Globalization, integration and integrity will hold BI experts’ attention in 2004.
Creating and protecting corporate wealth: these objectives will loom large in the perspective of business intelligence (BI) and data warehouse (DW) professionals in the coming 12 months. Organizations are finding that cost-cutting efforts have run their course. While controlling expenses remains important, attention is shifting to the ability to generate revenue and grow assets -- especially the intellectual property embedded in information systems.
That is the summary based on discussions with 23 experts throughout the BI/DW profession in early January. In conversations, the general mood was "battered, but optimistic" after surviving a tough cleansing over the last two years. Recent dramatic resurgence in BI/DW indicates that 2004 is the year to move forward in globalization, integrity, and integration.
Globalization has changed the face of corporate information technology, including BI/DW. The dot-com bubble may have deflated many new ventures, but global electronic commerce is alive and growing rapidly. "Corporations now live and compete in a very small world ... at 10 Mbps," said Andrew Cardno, COO/CTO and founder of Compudigm.
With the rise of outsourcing and "offshoring," or the assigning of IT, call center, and other work to contract service providers outside the U.S., we have seen the evaporation of thousands of high-paying IT jobs in North America, just as we saw happen with manufacturing industry jobs in years past. In January, The Wall Street Journal highlighted a notable example of offshoring when it reported IBM's plans to transfer thousands of programming positions from Southbury, Poughkeepsie, Raleigh, Dallas, and Boulder (my home town!) to India, China, and Brazil. IBM expects to save $168 million in IT costs annually, the Journal reported. The offshoring of BI/DW related tasks, such as extract, transform, and load (ETL) procedures and report definitions, have begun. Has anyone sent an entire data warehouse development effort offshore yet?
Globalization extends beyond cost reduction from displacing jobs. Once you plug in highly skilled labor at a fraction of traditional rates, many assumptions about managing IT become invalid. With labor cheap and offshore, sophisticated BI/DW projects -- and their supporting products -- come within the grasp of organizations interested in sophisticated IT at much lower price points. We could begin to see small, emerging vendors disrupt the established BI playing field. Custom development is coming back in vogue, to the detriment of off-the-shelf applications. It would be wise to hone your project management and application definition skills.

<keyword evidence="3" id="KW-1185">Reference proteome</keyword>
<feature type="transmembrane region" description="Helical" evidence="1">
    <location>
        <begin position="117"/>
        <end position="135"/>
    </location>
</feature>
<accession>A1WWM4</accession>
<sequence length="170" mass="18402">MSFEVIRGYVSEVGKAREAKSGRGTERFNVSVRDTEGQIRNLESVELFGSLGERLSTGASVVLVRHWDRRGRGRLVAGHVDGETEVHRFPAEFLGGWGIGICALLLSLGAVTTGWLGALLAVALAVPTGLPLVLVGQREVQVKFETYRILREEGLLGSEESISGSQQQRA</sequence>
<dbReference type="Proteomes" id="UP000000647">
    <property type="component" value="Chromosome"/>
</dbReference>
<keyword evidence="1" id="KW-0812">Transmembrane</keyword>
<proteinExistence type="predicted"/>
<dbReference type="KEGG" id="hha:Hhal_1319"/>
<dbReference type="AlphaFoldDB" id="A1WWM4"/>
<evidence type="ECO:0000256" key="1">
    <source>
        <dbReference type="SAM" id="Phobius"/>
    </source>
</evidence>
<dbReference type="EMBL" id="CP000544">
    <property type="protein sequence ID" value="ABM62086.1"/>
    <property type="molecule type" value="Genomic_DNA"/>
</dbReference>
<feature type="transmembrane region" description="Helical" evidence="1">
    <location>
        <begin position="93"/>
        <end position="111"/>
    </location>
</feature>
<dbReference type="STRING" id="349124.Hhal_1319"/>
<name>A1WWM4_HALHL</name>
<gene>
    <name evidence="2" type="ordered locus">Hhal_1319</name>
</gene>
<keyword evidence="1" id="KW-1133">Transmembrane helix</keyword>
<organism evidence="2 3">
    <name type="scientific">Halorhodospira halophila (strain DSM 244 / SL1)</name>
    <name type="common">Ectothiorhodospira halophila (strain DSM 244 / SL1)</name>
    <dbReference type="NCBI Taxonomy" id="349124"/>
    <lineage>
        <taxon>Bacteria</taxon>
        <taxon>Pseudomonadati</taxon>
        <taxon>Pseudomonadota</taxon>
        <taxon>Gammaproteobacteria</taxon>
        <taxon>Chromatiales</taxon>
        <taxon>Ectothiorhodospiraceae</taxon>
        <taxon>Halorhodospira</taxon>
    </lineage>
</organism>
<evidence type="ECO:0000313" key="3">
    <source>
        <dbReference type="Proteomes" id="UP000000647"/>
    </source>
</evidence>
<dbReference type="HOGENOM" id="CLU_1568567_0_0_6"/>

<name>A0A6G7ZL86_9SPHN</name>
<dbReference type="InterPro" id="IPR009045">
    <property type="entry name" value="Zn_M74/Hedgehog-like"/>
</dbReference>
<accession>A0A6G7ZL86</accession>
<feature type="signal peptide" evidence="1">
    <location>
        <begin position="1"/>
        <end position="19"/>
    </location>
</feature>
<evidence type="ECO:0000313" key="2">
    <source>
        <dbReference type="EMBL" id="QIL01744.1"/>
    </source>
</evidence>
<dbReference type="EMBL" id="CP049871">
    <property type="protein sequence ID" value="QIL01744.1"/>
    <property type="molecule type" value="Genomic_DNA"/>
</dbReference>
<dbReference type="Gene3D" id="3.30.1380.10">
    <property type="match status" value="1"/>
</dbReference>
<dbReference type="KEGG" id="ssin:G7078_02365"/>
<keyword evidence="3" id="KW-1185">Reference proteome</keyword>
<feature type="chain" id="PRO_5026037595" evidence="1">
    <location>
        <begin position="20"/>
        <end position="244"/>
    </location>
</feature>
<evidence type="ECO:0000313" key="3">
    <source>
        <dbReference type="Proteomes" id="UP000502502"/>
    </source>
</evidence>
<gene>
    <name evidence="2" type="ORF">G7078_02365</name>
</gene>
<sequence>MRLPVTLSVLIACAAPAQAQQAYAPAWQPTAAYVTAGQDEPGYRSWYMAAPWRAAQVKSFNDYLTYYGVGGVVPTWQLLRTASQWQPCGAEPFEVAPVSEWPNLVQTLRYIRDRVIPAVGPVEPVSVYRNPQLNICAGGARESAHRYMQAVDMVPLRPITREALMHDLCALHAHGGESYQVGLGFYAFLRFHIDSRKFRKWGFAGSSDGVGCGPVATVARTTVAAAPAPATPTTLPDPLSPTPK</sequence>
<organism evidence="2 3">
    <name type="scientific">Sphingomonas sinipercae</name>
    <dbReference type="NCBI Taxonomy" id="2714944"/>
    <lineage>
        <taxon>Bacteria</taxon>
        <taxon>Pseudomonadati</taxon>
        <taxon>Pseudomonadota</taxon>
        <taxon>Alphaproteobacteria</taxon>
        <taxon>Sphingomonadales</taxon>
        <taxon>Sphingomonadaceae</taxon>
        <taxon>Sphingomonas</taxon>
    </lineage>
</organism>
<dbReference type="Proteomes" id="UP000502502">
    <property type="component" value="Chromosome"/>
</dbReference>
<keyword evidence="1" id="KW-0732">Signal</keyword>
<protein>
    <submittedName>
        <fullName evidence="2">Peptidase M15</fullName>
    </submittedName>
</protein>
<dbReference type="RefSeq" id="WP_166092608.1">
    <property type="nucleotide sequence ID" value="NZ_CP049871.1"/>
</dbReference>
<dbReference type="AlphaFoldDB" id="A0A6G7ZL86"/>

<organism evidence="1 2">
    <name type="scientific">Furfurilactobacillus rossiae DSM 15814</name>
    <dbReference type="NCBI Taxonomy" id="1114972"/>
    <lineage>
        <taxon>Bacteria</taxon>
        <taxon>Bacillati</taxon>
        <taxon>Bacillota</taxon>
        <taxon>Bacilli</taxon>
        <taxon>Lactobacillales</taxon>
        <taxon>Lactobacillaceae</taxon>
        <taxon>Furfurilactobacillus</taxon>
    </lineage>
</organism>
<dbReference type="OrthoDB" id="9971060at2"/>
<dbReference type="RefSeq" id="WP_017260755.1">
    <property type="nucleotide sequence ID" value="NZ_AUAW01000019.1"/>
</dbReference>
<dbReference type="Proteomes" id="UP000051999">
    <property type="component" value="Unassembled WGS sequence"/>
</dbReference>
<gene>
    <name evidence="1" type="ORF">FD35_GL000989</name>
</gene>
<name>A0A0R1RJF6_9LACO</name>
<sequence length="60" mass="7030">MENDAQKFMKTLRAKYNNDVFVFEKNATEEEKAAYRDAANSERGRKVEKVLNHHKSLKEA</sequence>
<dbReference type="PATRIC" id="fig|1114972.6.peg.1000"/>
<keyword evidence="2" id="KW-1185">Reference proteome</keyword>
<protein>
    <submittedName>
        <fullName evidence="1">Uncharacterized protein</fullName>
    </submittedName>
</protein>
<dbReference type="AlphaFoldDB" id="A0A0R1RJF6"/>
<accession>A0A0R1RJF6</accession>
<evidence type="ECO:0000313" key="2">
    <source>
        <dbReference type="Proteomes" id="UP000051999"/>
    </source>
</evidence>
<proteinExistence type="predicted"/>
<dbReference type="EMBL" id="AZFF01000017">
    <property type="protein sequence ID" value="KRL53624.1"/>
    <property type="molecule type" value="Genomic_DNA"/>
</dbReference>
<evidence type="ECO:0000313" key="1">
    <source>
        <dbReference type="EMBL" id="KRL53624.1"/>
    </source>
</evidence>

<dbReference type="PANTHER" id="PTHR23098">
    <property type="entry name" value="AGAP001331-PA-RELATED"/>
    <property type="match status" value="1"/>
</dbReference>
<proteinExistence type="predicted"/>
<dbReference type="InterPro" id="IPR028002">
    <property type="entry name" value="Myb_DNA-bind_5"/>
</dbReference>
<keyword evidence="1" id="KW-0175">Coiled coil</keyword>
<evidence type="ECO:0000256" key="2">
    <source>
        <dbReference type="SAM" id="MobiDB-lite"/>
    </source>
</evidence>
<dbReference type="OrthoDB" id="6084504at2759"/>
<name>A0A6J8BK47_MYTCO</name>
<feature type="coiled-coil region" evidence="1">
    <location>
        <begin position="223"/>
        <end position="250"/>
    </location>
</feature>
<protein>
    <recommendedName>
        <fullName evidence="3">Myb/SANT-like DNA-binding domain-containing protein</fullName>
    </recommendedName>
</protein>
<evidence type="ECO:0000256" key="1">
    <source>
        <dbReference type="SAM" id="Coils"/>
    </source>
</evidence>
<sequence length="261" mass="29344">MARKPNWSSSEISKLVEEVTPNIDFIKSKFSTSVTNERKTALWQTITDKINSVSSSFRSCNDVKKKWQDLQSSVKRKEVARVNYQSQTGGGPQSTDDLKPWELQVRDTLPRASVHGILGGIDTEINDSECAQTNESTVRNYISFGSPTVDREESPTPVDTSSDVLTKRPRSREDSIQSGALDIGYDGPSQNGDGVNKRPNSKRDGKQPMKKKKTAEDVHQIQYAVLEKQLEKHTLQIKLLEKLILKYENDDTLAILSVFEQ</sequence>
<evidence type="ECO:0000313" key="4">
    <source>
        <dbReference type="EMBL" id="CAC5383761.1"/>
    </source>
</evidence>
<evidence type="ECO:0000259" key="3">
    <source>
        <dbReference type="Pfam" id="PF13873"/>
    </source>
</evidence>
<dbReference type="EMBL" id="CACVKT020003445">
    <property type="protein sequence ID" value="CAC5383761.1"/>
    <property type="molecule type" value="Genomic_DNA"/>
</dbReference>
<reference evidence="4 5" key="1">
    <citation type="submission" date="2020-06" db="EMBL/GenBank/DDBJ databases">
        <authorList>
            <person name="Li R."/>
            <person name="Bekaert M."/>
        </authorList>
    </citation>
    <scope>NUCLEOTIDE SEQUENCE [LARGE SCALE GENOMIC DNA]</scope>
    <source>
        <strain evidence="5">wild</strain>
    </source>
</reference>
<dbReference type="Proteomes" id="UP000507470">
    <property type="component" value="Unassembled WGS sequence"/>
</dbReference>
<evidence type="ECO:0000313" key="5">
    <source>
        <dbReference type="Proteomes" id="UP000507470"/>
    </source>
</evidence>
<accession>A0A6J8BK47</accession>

Development productivity tools (such as code generators) built to save local labor costs will gather dust: Lessen your reliance on them. With skilled service functions distributed globally, you should pay greater attention to service-oriented architectures and Web services. "We converted entirely to SalesForce.com," observed Diaz Nesamoney, president of Celequest. "We do not have a single IT person supporting that function. This service could be anywhere, like in Bombay, India."
What to do? Decide what's important to your corporate wealth, in terms of core capabilities to generate revenue and protect your information assets. Distributing key business processes globally is not for faint-hearted managers. You must control those distributed processes and consolidate distributed data with other enterprise data.
After globalization, integrity is the biggest issue facing enterprise IT. And it is being questioned: in May 2003, Nicholas Carr shook up the IT world with his infamous Harvard Business Review article "IT Doesn't Matter." Carr argues that IT is important but that it is now ubiquitous -- a commodity function utilized by all firms. Therefore, in Carr's view, IT is no longer a strategic contributor to the unique, competitive advantage of the corporation. Although some have dismissed his argument as simplistic, the emotional appeal of questioning IT's contribution to the enterprise is deep and widespread.
A decade ago, IT based its stature on reliability and availability. In 2004, it rests on honesty and truthfulness -- not of individuals but of IT systems and information. Corporate leaders ask: Can we trust our systems to record valid business activity and our data warehouse to report valid business performance? IT's ability to answer is critical not just for complying with government regulations, such as the Sarbanes-Oxley Act, but also for building trust among employees, customers, and other business partners.
What to do? Use the impetus of compliance to leverage BI/DW for accountability and transparency. We cleanse transaction data as we merge with other data in the data warehouse. In the same manner, we need to cleanse (or validate) analyzed data as it is delivered out of the warehouse. When people can trust in who you say you are, corporate wealth will increase.
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